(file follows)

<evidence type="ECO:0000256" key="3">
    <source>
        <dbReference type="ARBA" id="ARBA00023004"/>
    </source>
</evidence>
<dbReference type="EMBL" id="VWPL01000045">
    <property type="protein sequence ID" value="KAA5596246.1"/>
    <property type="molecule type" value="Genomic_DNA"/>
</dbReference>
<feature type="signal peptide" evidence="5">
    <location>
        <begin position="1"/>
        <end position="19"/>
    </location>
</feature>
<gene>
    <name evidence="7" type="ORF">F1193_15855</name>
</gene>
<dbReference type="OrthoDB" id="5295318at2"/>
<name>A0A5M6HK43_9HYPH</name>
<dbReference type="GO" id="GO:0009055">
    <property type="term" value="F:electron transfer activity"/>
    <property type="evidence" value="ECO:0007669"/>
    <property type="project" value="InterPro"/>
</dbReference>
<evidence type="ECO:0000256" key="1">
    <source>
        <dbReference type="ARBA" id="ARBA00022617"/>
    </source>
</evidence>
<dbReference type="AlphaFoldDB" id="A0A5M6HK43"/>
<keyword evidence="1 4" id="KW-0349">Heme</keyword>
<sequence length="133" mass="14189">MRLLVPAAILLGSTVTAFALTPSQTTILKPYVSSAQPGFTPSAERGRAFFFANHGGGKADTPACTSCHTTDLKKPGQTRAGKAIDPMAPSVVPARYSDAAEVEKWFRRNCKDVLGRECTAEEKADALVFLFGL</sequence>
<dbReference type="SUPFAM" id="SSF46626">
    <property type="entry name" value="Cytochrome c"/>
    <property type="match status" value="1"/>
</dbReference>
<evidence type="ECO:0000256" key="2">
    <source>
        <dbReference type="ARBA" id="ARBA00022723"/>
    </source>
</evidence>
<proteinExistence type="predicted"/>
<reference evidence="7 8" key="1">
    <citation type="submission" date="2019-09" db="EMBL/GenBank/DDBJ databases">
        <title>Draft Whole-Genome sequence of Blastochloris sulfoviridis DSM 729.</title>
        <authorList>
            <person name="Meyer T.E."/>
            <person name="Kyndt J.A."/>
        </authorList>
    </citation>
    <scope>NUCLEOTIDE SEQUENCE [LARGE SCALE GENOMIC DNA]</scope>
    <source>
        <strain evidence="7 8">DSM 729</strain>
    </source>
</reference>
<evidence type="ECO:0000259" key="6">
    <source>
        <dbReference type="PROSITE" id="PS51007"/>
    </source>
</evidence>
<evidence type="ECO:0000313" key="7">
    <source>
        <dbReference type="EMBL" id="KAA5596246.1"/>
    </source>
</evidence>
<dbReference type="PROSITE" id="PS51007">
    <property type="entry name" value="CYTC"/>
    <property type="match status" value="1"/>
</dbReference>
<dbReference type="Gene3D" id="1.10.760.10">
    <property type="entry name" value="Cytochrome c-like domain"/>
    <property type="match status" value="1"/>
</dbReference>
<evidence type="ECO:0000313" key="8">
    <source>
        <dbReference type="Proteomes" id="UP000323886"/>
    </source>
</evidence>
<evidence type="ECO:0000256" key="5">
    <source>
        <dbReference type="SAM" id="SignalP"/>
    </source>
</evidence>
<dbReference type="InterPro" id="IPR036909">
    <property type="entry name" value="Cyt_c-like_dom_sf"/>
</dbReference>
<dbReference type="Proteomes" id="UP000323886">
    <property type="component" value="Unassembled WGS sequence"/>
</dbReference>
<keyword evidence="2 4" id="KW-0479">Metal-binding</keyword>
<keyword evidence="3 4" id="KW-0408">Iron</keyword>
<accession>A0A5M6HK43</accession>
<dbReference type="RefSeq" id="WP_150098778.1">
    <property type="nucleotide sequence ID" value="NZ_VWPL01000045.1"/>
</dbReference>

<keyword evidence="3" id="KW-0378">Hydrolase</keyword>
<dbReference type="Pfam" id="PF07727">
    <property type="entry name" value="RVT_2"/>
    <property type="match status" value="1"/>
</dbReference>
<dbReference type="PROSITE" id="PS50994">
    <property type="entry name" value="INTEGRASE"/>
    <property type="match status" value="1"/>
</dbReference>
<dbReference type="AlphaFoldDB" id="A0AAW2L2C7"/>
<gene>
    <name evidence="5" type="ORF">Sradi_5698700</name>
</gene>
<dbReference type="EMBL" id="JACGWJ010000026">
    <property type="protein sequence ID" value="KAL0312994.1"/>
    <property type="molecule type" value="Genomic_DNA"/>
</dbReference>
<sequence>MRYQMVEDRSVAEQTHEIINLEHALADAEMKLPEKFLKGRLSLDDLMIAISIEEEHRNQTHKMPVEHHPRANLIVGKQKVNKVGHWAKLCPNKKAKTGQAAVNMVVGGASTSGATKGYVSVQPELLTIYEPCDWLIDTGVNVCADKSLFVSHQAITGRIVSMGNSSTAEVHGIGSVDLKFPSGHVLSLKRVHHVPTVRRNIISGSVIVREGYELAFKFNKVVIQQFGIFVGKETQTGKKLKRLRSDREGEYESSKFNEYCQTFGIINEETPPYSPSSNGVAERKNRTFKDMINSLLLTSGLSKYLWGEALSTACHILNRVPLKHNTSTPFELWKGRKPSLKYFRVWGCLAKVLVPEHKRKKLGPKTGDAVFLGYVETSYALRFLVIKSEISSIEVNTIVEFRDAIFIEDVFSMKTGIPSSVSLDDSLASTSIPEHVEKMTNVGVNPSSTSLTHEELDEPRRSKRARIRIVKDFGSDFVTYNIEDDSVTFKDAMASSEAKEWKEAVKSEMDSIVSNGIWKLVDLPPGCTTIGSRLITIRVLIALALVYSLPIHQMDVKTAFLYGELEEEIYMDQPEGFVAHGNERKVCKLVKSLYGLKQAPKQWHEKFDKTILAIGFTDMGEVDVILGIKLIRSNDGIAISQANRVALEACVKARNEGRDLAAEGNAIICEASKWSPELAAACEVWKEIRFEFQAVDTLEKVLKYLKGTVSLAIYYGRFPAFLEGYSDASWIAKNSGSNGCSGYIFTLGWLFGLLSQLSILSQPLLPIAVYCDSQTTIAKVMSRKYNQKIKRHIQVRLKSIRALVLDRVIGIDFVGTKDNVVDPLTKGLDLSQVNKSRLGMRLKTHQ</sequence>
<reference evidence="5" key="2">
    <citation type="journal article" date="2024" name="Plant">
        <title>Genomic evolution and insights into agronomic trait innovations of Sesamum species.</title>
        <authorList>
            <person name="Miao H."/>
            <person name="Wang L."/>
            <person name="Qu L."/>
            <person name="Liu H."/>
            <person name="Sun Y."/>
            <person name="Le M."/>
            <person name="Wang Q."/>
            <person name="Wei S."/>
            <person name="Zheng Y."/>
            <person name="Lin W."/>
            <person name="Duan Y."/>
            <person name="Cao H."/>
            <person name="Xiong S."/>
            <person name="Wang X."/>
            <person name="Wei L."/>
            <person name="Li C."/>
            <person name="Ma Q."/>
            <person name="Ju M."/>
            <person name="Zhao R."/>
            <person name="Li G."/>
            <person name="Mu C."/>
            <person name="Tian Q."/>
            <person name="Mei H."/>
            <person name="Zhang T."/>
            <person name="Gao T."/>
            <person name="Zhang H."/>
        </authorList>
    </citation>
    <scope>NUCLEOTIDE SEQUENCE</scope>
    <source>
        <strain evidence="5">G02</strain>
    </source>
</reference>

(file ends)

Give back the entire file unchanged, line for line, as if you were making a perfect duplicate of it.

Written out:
<evidence type="ECO:0000256" key="3">
    <source>
        <dbReference type="ARBA" id="ARBA00023004"/>
    </source>
</evidence>
<dbReference type="EMBL" id="VWPL01000045">
    <property type="protein sequence ID" value="KAA5596246.1"/>
    <property type="molecule type" value="Genomic_DNA"/>
</dbReference>
<feature type="signal peptide" evidence="5">
    <location>
        <begin position="1"/>
        <end position="19"/>
    </location>
</feature>
<gene>
    <name evidence="7" type="ORF">F1193_15855</name>
</gene>
<dbReference type="OrthoDB" id="5295318at2"/>
<name>A0A5M6HK43_9HYPH</name>
<dbReference type="GO" id="GO:0009055">
    <property type="term" value="F:electron transfer activity"/>
    <property type="evidence" value="ECO:0007669"/>
    <property type="project" value="InterPro"/>
</dbReference>
<evidence type="ECO:0000256" key="1">
    <source>
        <dbReference type="ARBA" id="ARBA00022617"/>
    </source>
</evidence>
<dbReference type="AlphaFoldDB" id="A0A5M6HK43"/>
<keyword evidence="1 4" id="KW-0349">Heme</keyword>
<sequence length="133" mass="14189">MRLLVPAAILLGSTVTAFALTPSQTTILKPYVSSAQPGFTPSAERGRAFFFANHGGGKADTPACTSCHTTDLKKPGQTRAGKAIDPMAPSVVPARYSDAAEVEKWFRRNCKDVLGRECTAEEKADALVFLFGL</sequence>
<dbReference type="SUPFAM" id="SSF46626">
    <property type="entry name" value="Cytochrome c"/>
    <property type="match status" value="1"/>
</dbReference>
<evidence type="ECO:0000256" key="2">
    <source>
        <dbReference type="ARBA" id="ARBA00022723"/>
    </source>
</evidence>
<proteinExistence type="predicted"/>
<reference evidence="7 8" key="1">
    <citation type="submission" date="2019-09" db="EMBL/GenBank/DDBJ databases">
        <title>Draft Whole-Genome sequence of Blastochloris sulfoviridis DSM 729.</title>
        <authorList>
            <person name="Meyer T.E."/>
            <person name="Kyndt J.A."/>
        </authorList>
    </citation>
    <scope>NUCLEOTIDE SEQUENCE [LARGE SCALE GENOMIC DNA]</scope>
    <source>
        <strain evidence="7 8">DSM 729</strain>
    </source>
</reference>
<evidence type="ECO:0000259" key="6">
    <source>
        <dbReference type="PROSITE" id="PS51007"/>
    </source>
</evidence>
<evidence type="ECO:0000313" key="7">
    <source>
        <dbReference type="EMBL" id="KAA5596246.1"/>
    </source>
</evidence>
<dbReference type="PROSITE" id="PS51007">
    <property type="entry name" value="CYTC"/>
    <property type="match status" value="1"/>
</dbReference>
<dbReference type="Gene3D" id="1.10.760.10">
    <property type="entry name" value="Cytochrome c-like domain"/>
    <property type="match status" value="1"/>
</dbReference>
<evidence type="ECO:0000313" key="8">
    <source>
        <dbReference type="Proteomes" id="UP000323886"/>
    </source>
</evidence>
<evidence type="ECO:0000256" key="5">
    <source>
        <dbReference type="SAM" id="SignalP"/>
    </source>
</evidence>
<dbReference type="InterPro" id="IPR036909">
    <property type="entry name" value="Cyt_c-like_dom_sf"/>
</dbReference>
<dbReference type="Proteomes" id="UP000323886">
    <property type="component" value="Unassembled WGS sequence"/>
</dbReference>
<keyword evidence="2 4" id="KW-0479">Metal-binding</keyword>
<keyword evidence="3 4" id="KW-0408">Iron</keyword>
<accession>A0A5M6HK43</accession>
<dbReference type="RefSeq" id="WP_150098778.1">
    <property type="nucleotide sequence ID" value="NZ_VWPL01000045.1"/>
</dbReference>

<keyword evidence="3" id="KW-0378">Hydrolase</keyword>
<dbReference type="Pfam" id="PF07727">
    <property type="entry name" value="RVT_2"/>
    <property type="match status" value="1"/>
</dbReference>
<dbReference type="PROSITE" id="PS50994">
    <property type="entry name" value="INTEGRASE"/>
    <property type="match status" value="1"/>
</dbReference>
<dbReference type="AlphaFoldDB" id="A0AAW2L2C7"/>
<gene>
    <name evidence="5" type="ORF">Sradi_5698700</name>
</gene>
<dbReference type="EMBL" id="JACGWJ010000026">
    <property type="protein sequence ID" value="KAL0312994.1"/>
    <property type="molecule type" value="Genomic_DNA"/>
</dbReference>
<sequence>MRYQMVEDRSVAEQTHEIINLEHALADAEMKLPEKFLKGRLSLDDLMIAISIEEEHRNQTHKMPVEHHPRANLIVGKQKVNKVGHWAKLCPNKKAKTGQAAVNMVVGGASTSGATKGYVSVQPELLTIYEPCDWLIDTGVNVCADKSLFVSHQAITGRIVSMGNSSTAEVHGIGSVDLKFPSGHVLSLKRVHHVPTVRRNIISGSVIVREGYELAFKFNKVVIQQFGIFVGKETQTGKKLKRLRSDREGEYESSKFNEYCQTFGIINEETPPYSPSSNGVAERKNRTFKDMINSLLLTSGLSKYLWGEALSTACHILNRVPLKHNTSTPFELWKGRKPSLKYFRVWGCLAKVLVPEHKRKKLGPKTGDAVFLGYVETSYALRFLVIKSEISSIEVNTIVEFRDAIFIEDVFSMKTGIPSSVSLDDSLASTSIPEHVEKMTNVGVNPSSTSLTHEELDEPRRSKRARIRIVKDFGSDFVTYNIEDDSVTFKDAMASSEAKEWKEAVKSEMDSIVSNGIWKLVDLPPGCTTIGSRLITIRVLIALALVYSLPIHQMDVKTAFLYGELEEEIYMDQPEGFVAHGNERKVCKLVKSLYGLKQAPKQWHEKFDKTILAIGFTDMGEVDVILGIKLIRSNDGIAISQANRVALEACVKARNEGRDLAAEGNAIICEASKWSPELAAACEVWKEIRFEFQAVDTLEKVLKYLKGTVSLAIYYGRFPAFLEGYSDASWIAKNSGSNGCSGYIFTLGWLFGLLSQLSILSQPLLPIAVYCDSQTTIAKVMSRKYNQKIKRHIQVRLKSIRALVLDRVIGIDFVGTKDNVVDPLTKGLDLSQVNKSRLGMRLKTHQ</sequence>
<reference evidence="5" key="2">
    <citation type="journal article" date="2024" name="Plant">
        <title>Genomic evolution and insights into agronomic trait innovations of Sesamum species.</title>
        <authorList>
            <person name="Miao H."/>
            <person name="Wang L."/>
            <person name="Qu L."/>
            <person name="Liu H."/>
            <person name="Sun Y."/>
            <person name="Le M."/>
            <person name="Wang Q."/>
            <person name="Wei S."/>
            <person name="Zheng Y."/>
            <person name="Lin W."/>
            <person name="Duan Y."/>
            <person name="Cao H."/>
            <person name="Xiong S."/>
            <person name="Wang X."/>
            <person name="Wei L."/>
            <person name="Li C."/>
            <person name="Ma Q."/>
            <person name="Ju M."/>
            <person name="Zhao R."/>
            <person name="Li G."/>
            <person name="Mu C."/>
            <person name="Tian Q."/>
            <person name="Mei H."/>
            <person name="Zhang T."/>
            <person name="Gao T."/>
            <person name="Zhang H."/>
        </authorList>
    </citation>
    <scope>NUCLEOTIDE SEQUENCE</scope>
    <source>
        <strain evidence="5">G02</strain>
    </source>
</reference>